For research use only. Not for use in diagnostic procedures.
1)Baseline and Advanced Baseline Correction
Advance baseline Correction is useful in processing noisy linear mode (high mass) spectra e.g. Protein or DNA samples
2) Types of Noise Reduction
Noise Removal (true denoising)
Noise Filtering (another true denoising)
Default Smoothing (resolution based)
Gaussian Smoothing (classical smoothing)
3) Noise Removal NR(2.00)
This program assumes that noise in the spectrum is white noise. The program reduces random fluctuations that are within the noise range. The noise range is set by the “Std Dev to remove” Number that the program requires. Typically this is set at 2 such that any signal below a 2:1 Signal to Noise ratio (RMS noise definition) is removed. This setting provides very aggressive denoising. A setting of 1 is less aggressive. The technique unlike classical smoothing does not reduce the resolution of the peaks to any significant degree.
Provides very aggressive denoising
Usually parameter less but may want to adjust from 2 to 1 to avoid spikes.
Retains as close as possible original peak resolution
Excellent for presentation purposes
4) Noise Filtering NF(0.7)
Unfiltered noise is random and uncorrelated, while signals are highly correlated in that successive Y values progressively reduce from peak tops. The noise filtering program is designed to identify correlated and uncorrelated features in data so that only the uncorrelated noise components are filtered. The degree of correlation is the only parameter and determines how efficiently the noise is filtered with respect to the signals. This value typical varies from 0 to 1 with a common default of 0.7. Minimum resolution loss across peaks is typically observed.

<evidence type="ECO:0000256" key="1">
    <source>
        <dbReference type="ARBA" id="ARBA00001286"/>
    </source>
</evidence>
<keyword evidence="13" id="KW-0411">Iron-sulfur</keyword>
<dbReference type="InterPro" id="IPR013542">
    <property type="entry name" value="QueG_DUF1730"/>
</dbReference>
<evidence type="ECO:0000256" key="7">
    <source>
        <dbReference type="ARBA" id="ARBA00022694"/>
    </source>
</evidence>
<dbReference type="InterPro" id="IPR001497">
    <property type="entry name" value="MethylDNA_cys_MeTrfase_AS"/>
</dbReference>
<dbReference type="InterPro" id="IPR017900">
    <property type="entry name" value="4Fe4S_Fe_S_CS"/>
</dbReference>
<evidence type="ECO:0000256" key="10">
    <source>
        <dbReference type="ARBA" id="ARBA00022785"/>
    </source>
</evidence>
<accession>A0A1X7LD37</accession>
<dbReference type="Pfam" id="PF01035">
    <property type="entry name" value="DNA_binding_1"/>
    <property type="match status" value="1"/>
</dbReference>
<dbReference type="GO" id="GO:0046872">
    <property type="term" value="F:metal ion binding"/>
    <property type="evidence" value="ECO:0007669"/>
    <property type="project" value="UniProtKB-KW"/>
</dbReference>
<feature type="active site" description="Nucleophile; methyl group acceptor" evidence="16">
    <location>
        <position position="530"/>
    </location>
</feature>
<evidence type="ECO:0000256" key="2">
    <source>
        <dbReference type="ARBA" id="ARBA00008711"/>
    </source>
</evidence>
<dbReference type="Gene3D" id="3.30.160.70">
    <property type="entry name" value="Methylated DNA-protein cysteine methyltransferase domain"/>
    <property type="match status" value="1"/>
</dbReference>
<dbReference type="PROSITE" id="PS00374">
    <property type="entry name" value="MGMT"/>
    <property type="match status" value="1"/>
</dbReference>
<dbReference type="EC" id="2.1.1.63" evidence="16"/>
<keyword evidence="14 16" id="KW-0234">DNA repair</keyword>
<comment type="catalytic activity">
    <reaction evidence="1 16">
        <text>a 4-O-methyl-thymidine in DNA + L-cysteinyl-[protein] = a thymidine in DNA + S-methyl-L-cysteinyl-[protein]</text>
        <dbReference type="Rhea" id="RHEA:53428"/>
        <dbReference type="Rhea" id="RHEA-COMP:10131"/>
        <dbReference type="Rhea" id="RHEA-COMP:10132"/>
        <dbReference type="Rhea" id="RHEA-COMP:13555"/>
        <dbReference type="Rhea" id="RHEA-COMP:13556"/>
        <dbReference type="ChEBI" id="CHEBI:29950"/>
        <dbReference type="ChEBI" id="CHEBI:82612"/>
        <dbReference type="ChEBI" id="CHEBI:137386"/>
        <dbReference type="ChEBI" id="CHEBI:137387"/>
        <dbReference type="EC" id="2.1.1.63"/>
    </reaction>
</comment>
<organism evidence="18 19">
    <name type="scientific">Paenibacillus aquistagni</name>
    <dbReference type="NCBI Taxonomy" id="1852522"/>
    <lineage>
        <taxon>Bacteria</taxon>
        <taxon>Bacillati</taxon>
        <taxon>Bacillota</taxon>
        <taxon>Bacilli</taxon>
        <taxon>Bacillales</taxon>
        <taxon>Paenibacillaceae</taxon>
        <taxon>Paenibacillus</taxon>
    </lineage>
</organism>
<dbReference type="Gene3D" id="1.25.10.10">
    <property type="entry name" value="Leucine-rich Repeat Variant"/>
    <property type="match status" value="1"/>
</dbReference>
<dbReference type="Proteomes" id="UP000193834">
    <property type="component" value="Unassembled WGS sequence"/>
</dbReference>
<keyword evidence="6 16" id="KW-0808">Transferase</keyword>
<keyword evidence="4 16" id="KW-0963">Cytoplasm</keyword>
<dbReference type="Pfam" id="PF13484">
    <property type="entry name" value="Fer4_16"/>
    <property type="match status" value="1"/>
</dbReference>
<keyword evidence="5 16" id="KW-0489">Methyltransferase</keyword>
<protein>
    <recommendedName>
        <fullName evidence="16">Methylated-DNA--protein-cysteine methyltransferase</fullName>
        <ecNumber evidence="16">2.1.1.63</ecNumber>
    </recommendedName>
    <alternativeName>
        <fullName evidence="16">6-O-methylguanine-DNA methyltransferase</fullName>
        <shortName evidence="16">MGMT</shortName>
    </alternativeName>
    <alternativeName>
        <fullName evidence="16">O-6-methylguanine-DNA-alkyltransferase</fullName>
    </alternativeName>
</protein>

Virtually parameter less as default of 0.7 best for most data.
Allows resolution to be maintained while reducing noise.
Retains small peak features near the baseline
5) Default smoothing (resolution-based gaussian)
This function is an advance on classical gaussian smoothing. The filter is changed across the mass range depending upon the resolution setting stated in the peak detection parameters. Classical smoothing will tend to over smooth at the low mass end and under smooth at the high mass end. The program is parameter less, but is dependent on the setting in the peak detection parameters.
Best on high mass data where lots of data points across a peak
Depends on correct peak detection parameters
NOTE: Do not use on high resolution data – e.g. peptides with well resolved isotope clusters
This the classical smoothing program which allows user interaction via setting the number of smoothing points ( from 3 up to 353). The program defaults to a “suggested” value for the acquired trace (backhighlighted in blue) for ease of use.
This program is a known quantity.
Allows user input over a wide range
Data output can be compared with other data outputs